First, you erase/initialize the drive using disk utility.

Then you can use CarbonCopyCloner to "clone over" the necessary portions of your fusion drive to the SSD (CCC is FREE to download and use for 30 days, this costs you nothing).

Finally, you set the external to become the new boot drive by using the "startup disk" preference pane.

An external USB3 SSD will give you read speeds around 430MBps.
A USB3.1 gen2 will give the same on an older Mac, but when you move it to a new Mac someday, it will give reads around 960MBps.

If you take my advice, you'll come back and say, "I wouldn't have thought this could make so much of a difference in performance...!"
 
Comment

Moccasin

macrumors 6502a
Original poster
Mar 21, 2011
959
182
Newcastle, UK
Great, thanks for all the advice. That’s exactly what I was looking for. I‘d not appreciated the distinction in USB standards - being the idiot I am, I’d read USB3 as USBC. Will look at the SSD drive options and make some time to initiate the upgrade. Hadn’t appreciated the option to make my own external drive either.

The fusion drive has slowed down because your drive is getting "near-full".

You DO want to "boot from an external SSD".
I predict things will go considerably faster if you do so.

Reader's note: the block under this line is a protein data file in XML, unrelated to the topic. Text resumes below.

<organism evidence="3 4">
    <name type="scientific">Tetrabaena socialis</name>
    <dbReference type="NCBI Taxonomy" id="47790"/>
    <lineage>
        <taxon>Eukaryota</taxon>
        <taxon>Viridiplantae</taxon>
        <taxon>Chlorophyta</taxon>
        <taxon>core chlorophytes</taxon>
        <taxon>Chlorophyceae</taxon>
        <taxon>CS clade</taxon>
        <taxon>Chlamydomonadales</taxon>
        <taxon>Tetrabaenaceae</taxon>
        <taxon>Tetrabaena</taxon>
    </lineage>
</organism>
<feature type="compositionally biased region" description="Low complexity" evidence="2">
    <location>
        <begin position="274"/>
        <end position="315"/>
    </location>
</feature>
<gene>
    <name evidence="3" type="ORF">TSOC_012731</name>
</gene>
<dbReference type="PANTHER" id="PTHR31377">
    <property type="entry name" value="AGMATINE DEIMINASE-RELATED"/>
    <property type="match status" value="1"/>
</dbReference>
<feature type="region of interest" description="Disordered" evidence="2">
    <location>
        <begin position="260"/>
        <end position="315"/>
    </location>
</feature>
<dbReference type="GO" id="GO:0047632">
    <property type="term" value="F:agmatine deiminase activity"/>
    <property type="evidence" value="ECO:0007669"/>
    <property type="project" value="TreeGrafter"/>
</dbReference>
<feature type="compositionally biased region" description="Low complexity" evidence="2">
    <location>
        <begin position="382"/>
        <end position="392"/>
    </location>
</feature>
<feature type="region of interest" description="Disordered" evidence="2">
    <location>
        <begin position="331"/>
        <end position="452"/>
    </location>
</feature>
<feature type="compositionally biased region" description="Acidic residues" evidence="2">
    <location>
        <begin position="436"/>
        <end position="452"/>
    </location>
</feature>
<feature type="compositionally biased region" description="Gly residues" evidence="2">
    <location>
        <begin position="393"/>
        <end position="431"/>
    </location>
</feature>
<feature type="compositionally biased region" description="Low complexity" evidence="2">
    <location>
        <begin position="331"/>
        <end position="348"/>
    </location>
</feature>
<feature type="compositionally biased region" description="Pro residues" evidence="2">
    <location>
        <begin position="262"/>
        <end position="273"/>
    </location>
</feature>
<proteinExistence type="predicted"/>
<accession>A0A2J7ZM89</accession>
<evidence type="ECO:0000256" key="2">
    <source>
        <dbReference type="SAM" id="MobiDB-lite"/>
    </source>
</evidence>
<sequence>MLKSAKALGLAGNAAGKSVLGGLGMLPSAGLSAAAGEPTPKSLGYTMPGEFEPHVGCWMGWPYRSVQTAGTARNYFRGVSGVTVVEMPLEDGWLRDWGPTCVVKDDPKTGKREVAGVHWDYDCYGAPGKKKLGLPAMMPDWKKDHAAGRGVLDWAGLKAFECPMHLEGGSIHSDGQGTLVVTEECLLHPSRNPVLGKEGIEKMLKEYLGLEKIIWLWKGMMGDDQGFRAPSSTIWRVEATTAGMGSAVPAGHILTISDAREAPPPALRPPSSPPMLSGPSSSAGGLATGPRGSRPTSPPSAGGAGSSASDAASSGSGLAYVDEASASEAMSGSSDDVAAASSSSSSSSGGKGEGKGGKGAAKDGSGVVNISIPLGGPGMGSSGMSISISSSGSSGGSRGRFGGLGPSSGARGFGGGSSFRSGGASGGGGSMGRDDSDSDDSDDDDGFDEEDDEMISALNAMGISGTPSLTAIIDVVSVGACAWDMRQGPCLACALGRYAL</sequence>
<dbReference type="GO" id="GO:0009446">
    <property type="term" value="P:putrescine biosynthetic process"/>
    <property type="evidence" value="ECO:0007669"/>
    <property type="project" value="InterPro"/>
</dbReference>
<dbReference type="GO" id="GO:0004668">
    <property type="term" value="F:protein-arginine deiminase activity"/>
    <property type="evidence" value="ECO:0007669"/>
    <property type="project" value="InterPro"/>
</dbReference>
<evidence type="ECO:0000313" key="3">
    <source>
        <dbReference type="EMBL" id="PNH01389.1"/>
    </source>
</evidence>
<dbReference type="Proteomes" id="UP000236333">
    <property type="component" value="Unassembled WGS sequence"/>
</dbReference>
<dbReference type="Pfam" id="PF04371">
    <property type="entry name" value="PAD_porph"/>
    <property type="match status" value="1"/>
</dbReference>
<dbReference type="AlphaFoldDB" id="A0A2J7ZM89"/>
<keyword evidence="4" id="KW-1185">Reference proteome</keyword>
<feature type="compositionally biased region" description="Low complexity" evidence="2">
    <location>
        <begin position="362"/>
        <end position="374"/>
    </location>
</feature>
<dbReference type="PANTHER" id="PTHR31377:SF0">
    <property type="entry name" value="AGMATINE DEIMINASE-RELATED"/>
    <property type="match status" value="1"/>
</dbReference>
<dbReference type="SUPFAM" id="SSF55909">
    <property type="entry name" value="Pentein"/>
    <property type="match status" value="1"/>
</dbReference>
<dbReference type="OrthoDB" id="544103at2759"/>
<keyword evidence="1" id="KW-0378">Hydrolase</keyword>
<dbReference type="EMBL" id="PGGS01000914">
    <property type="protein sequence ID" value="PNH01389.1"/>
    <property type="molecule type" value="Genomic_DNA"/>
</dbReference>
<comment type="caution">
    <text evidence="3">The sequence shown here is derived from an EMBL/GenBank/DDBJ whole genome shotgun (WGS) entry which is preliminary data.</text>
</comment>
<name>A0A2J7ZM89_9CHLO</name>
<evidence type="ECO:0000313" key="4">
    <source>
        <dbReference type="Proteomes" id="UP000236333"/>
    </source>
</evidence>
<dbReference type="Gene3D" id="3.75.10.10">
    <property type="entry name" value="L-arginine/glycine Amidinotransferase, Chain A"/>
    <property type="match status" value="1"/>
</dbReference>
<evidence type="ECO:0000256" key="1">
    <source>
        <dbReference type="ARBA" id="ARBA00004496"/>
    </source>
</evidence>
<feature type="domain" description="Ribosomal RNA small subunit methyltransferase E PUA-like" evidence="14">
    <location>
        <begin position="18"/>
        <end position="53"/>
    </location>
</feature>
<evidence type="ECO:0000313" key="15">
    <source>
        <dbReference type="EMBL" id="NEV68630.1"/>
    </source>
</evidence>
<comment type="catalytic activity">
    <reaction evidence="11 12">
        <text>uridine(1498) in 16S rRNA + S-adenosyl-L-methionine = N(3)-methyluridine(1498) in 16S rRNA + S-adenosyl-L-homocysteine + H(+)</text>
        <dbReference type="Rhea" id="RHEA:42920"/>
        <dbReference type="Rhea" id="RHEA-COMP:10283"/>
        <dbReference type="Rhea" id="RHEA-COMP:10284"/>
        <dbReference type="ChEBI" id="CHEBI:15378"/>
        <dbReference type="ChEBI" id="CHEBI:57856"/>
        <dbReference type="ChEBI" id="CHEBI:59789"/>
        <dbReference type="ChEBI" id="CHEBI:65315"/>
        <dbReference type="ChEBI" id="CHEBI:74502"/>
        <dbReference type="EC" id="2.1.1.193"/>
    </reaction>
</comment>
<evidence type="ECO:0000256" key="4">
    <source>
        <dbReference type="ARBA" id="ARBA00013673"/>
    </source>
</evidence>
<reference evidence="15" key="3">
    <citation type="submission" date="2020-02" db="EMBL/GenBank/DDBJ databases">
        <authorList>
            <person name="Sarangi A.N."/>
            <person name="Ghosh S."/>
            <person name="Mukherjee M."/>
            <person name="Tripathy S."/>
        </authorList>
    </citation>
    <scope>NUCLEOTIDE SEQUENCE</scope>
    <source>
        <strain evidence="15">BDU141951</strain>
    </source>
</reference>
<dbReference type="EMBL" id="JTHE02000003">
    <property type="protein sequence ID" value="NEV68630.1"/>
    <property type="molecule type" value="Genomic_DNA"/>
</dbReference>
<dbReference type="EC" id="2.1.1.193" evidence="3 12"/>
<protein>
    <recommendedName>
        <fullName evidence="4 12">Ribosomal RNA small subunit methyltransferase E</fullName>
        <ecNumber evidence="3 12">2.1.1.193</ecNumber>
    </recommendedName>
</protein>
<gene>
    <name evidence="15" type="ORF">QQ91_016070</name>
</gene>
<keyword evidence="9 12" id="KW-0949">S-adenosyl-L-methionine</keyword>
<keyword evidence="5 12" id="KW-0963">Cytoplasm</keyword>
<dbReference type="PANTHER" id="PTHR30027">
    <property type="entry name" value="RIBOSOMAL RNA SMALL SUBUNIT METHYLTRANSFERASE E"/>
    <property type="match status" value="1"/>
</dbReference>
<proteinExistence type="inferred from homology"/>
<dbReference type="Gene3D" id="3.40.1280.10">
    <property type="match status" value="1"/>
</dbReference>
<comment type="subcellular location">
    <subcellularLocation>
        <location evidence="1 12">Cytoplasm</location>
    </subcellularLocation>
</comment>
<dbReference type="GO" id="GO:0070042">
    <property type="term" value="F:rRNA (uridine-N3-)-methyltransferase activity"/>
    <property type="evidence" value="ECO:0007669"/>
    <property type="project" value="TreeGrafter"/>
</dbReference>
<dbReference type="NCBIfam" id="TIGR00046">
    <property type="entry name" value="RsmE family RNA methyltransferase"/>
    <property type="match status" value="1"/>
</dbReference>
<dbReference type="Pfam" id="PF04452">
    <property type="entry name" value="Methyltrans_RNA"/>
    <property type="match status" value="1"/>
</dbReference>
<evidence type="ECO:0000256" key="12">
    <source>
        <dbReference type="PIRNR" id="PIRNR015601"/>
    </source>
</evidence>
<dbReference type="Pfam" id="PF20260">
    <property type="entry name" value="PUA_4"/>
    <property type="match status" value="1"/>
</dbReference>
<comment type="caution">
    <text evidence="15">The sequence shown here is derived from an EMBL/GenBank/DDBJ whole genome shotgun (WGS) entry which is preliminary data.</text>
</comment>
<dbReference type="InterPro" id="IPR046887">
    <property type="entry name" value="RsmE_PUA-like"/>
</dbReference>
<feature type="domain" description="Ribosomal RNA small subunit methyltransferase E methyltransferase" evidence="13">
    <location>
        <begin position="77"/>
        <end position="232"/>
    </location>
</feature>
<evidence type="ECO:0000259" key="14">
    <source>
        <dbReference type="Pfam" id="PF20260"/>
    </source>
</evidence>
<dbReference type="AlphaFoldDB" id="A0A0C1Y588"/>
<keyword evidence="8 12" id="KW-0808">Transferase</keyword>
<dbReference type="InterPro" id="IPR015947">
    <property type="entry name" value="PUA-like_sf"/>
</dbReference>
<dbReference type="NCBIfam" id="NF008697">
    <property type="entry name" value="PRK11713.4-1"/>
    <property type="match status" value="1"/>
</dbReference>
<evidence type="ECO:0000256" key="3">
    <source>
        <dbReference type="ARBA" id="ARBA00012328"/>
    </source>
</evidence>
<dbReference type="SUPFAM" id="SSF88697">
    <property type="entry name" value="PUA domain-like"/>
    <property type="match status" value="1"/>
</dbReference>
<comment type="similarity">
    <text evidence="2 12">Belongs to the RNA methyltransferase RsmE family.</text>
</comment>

The 2013 has USB3.
The fastest, easiest, safest way to "get a boost" is to get an external USB SSD, and set it up to become the "new boot drive".

You don't have to put everything (that's on the internal) onto it.
What you need:
- the OS
- applications
- your home folder (possibly with large libraries left on internal fusion drive).

This is very easy to do and just about anyone can do it.
A distinct advantage of adding an external boot SSD is that when you get a new Mac, you just disconnect your boot SSD from the old one, and then bring it over to the new one, and your stuff is "ready to migrate". And you can "re-purpose" the SSD afterwards with the new Mac.

Hardware you could use:
- A "ready-to-go" USB3 SSD, such as the Samsung t7 (or is it t9 now?)
or
- A "put-it-together-yourself" USB SSD. You would need a "bare" 2.5" SSD and an enclosure like this:
(case just snaps together, no tools needed)
or
- An "nvme" blade SSD, and a USB3.1 gen2 enclosure.

I prefer the "build-it-yourself" way. That way I get to pick the components.

First, you erase/initialize the drive using disk utility.

Then you can use CarbonCopyCloner to "clone over" the necessary portions of your fusion drive to the SSD (CCC is FREE to download and use for 30 days, this costs you nothing).

Finally, you set the external to become the new boot drive by using the "startup disk" preference pane.

An external USB3 SSD will give you read speeds around 430MBps.
A USB3.1 gen2 will give the same on an older Mac, but when you move it to a new Mac someday, it will give reads around 960MBps.

If you take my advice, you'll come back and say, "I wouldn't have thought this could make so much of a difference in performance...!"
 
Comment

Moccasin

macrumors 6502a
Original poster
Mar 21, 2011
959
182
Newcastle, UK
Having researched a bit further, I’ll likely get a crucial NVMe 2TB SSD as an upgrade, with an external caddy to maximise future proofing. I note that the caddy includes a thermal pad and heat sink to dissipate heat, which seems more of an issue with NVMe storage. The caddy I saw on Amazon is compatible with the 2280 type SSD.
 
Comment